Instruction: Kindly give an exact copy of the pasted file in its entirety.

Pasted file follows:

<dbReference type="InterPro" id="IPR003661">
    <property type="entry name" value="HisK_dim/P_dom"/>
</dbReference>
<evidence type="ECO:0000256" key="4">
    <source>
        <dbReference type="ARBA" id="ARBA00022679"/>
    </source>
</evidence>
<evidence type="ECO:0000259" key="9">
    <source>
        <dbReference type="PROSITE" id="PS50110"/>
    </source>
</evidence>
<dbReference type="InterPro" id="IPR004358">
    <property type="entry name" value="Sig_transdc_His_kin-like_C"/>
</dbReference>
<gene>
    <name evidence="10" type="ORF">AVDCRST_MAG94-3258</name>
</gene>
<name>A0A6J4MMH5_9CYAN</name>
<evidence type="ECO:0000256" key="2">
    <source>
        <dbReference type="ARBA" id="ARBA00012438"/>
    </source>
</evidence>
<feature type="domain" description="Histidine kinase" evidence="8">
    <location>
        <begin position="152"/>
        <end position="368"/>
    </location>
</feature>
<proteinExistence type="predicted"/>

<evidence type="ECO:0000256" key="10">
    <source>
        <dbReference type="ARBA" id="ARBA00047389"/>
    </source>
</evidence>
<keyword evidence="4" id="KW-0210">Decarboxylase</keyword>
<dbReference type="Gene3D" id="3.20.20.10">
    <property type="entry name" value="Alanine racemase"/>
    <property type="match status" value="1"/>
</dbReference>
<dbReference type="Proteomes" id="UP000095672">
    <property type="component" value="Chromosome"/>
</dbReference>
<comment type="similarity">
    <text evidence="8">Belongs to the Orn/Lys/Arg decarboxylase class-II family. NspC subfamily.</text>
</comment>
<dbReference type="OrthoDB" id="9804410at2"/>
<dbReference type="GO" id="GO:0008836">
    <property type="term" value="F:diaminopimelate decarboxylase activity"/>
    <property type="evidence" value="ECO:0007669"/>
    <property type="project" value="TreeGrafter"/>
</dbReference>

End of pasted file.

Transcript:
<dbReference type="InterPro" id="IPR003661">
    <property type="entry name" value="HisK_dim/P_dom"/>
</dbReference>
<evidence type="ECO:0000256" key="4">
    <source>
        <dbReference type="ARBA" id="ARBA00022679"/>
    </source>
</evidence>
<evidence type="ECO:0000259" key="9">
    <source>
        <dbReference type="PROSITE" id="PS50110"/>
    </source>
</evidence>
<dbReference type="InterPro" id="IPR004358">
    <property type="entry name" value="Sig_transdc_His_kin-like_C"/>
</dbReference>
<gene>
    <name evidence="10" type="ORF">AVDCRST_MAG94-3258</name>
</gene>
<name>A0A6J4MMH5_9CYAN</name>
<evidence type="ECO:0000256" key="2">
    <source>
        <dbReference type="ARBA" id="ARBA00012438"/>
    </source>
</evidence>
<feature type="domain" description="Histidine kinase" evidence="8">
    <location>
        <begin position="152"/>
        <end position="368"/>
    </location>
</feature>
<proteinExistence type="predicted"/>

<evidence type="ECO:0000256" key="10">
    <source>
        <dbReference type="ARBA" id="ARBA00047389"/>
    </source>
</evidence>
<keyword evidence="4" id="KW-0210">Decarboxylase</keyword>
<dbReference type="Gene3D" id="3.20.20.10">
    <property type="entry name" value="Alanine racemase"/>
    <property type="match status" value="1"/>
</dbReference>
<dbReference type="Proteomes" id="UP000095672">
    <property type="component" value="Chromosome"/>
</dbReference>
<comment type="similarity">
    <text evidence="8">Belongs to the Orn/Lys/Arg decarboxylase class-II family. NspC subfamily.</text>
</comment>
<dbReference type="OrthoDB" id="9804410at2"/>
<dbReference type="GO" id="GO:0008836">
    <property type="term" value="F:diaminopimelate decarboxylase activity"/>
    <property type="evidence" value="ECO:0007669"/>
    <property type="project" value="TreeGrafter"/>
</dbReference>